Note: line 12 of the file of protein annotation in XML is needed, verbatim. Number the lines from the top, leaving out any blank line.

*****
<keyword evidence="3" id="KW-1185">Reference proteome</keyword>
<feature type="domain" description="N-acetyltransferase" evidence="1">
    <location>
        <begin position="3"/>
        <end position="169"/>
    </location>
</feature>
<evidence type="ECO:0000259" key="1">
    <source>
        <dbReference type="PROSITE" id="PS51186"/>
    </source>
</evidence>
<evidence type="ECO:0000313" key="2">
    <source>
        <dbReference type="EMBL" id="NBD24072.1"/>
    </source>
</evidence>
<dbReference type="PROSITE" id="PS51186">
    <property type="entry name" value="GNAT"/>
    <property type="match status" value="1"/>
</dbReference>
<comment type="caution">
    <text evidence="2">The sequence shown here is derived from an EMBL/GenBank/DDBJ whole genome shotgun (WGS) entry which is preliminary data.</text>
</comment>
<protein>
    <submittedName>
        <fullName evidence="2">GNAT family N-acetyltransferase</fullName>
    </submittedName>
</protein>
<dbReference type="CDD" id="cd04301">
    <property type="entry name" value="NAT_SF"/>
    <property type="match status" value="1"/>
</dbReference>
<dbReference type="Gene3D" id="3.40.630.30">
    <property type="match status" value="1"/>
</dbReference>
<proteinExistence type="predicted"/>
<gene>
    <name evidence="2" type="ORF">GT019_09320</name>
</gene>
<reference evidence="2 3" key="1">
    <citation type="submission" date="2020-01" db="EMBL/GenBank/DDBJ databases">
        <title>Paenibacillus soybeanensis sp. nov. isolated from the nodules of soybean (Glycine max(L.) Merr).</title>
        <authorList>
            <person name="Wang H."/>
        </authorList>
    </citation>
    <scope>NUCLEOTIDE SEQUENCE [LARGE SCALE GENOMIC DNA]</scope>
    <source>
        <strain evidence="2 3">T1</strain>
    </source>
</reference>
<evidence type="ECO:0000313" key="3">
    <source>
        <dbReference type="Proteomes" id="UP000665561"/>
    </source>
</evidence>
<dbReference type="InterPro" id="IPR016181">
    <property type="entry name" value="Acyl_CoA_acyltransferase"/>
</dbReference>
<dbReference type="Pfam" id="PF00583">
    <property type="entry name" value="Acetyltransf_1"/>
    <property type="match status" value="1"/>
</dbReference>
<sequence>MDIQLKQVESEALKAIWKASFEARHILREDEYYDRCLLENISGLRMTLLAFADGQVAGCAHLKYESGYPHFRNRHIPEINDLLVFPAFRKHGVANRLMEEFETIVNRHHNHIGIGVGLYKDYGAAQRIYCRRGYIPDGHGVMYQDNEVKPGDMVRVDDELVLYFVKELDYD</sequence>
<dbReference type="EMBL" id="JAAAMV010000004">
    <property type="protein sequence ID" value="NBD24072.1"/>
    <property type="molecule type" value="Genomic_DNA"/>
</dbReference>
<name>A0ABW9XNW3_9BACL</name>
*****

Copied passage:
</evidence>